A vast majority of Americans, across all political parties, overwhelmingly support development and funding of solar energy. Ninety-one percent of Republicans, 97 percent of Democrats and 98 percent of Independents agree that developing solar power is vital to the United States, according to the SCHOTT Solar Barometer, a survey conducted by Kelton Research, an independent polling firm.
The survey revealed that 77 percent of Americans feel the development of solar power and other renewable energy sources should be a major priority of the federal government. Independent voters felt strongest about this, compared to voters in other political parties, with 86 percent of Independents supporting the statement.
When asked which one energy source they would support if they were president, 41 percent of Americans picked solar.
Also according to the survey, nearly three-quarters of Republicans (72 percent), Democrats (72 percent) and Independents (74 percent) favor an extension of the federal investment tax credits (ITC) as a way to encourage development of solar power and to fund continued development of the technology. In contrast, only 8 percent of Americans believe the ITC should not be extended.
Current federal legislation, which provides incentives to spur the growth of renewable energy, is set to expire at the end of the year. Experts predict that without long-term renewal of the legislation, the solar energy industry will struggle to maintain its momentum. And proponents are using jobs as an argument.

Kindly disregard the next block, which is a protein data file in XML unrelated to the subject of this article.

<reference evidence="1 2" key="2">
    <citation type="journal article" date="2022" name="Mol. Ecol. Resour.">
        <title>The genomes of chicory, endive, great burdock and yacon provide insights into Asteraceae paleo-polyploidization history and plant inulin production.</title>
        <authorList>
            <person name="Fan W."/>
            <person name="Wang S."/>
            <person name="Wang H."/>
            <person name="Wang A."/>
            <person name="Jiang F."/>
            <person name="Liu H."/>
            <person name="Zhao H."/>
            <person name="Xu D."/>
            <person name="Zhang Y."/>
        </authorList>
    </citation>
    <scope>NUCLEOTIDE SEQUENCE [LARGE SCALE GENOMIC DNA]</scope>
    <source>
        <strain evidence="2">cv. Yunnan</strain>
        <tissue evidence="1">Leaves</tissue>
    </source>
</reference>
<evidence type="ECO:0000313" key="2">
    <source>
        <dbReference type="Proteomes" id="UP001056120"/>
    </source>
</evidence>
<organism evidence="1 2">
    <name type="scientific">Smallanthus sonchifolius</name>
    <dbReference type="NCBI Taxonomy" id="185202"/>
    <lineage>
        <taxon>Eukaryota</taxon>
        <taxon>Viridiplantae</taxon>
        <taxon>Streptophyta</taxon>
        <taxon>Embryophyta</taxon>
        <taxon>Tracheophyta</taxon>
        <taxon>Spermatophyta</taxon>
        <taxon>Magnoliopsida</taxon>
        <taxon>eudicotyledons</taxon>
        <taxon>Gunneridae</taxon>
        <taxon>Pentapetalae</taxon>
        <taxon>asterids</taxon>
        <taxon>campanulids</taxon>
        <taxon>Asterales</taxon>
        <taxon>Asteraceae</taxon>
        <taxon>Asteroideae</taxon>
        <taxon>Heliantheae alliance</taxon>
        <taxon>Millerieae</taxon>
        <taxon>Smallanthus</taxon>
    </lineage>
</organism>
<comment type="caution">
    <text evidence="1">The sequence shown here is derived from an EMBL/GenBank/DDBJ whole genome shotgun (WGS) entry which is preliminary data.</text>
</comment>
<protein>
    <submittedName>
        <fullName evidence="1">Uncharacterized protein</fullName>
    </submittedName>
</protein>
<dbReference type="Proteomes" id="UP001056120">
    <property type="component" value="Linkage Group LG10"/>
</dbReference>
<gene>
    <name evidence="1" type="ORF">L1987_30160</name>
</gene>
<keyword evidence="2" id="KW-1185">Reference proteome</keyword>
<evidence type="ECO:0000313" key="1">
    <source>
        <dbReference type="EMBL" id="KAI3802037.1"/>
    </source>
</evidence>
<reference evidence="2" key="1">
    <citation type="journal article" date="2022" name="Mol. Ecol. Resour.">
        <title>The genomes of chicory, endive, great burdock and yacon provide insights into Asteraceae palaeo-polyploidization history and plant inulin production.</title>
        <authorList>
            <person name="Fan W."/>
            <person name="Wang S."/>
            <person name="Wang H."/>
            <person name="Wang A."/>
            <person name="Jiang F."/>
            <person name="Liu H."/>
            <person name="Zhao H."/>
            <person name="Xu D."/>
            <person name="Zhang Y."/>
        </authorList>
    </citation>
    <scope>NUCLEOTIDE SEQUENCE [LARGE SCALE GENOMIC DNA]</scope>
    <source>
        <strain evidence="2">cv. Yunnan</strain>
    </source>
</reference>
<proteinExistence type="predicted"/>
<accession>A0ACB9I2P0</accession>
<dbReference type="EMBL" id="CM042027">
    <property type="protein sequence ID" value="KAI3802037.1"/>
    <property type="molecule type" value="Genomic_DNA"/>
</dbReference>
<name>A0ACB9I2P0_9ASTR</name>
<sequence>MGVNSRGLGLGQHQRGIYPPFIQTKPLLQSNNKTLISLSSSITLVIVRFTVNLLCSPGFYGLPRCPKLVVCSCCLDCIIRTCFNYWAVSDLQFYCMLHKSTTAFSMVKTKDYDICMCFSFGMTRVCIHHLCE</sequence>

According to independent analysis by Navigant Consulting, this would translate into the loss of 39,000 jobs, as well as the loss of nearly $8 billion in investments. When wind is included, 116,000 jobs and $19 billion in investment are at risk, according to the report.
“Solar development means job growth for Americans by Americans in an industry that will benefit America,” said Dr. Gerald Fine, president and CEO of SCHOTT North America. “Rather than rely on foreign sources for fuel, the United States can aspire to become the world’s leader in clean energy.”
Extension of the tax credits continues to be in doubt as Congress debates differing plans. In May 2008, the House Ways and Means Committee cleared H.R. 6049, the Energy Independence and Tax Relief Act. According to the Solar Energy Industries Association, this legislation would have secured America’s clean-energy future by closing an income tax loophole.
On June 17, however, the Senate failed to reach bipartisan consensus on the bill.
SEIA President Rhone Resch said, “Not extending the solar tax credits is an enormous tax increase that will cost America tens of thousands of jobs. If the Senate is unable to act—and the solar tax credits are allowed to expire—it will result in the loss of billions of dollars in new investments in solar.”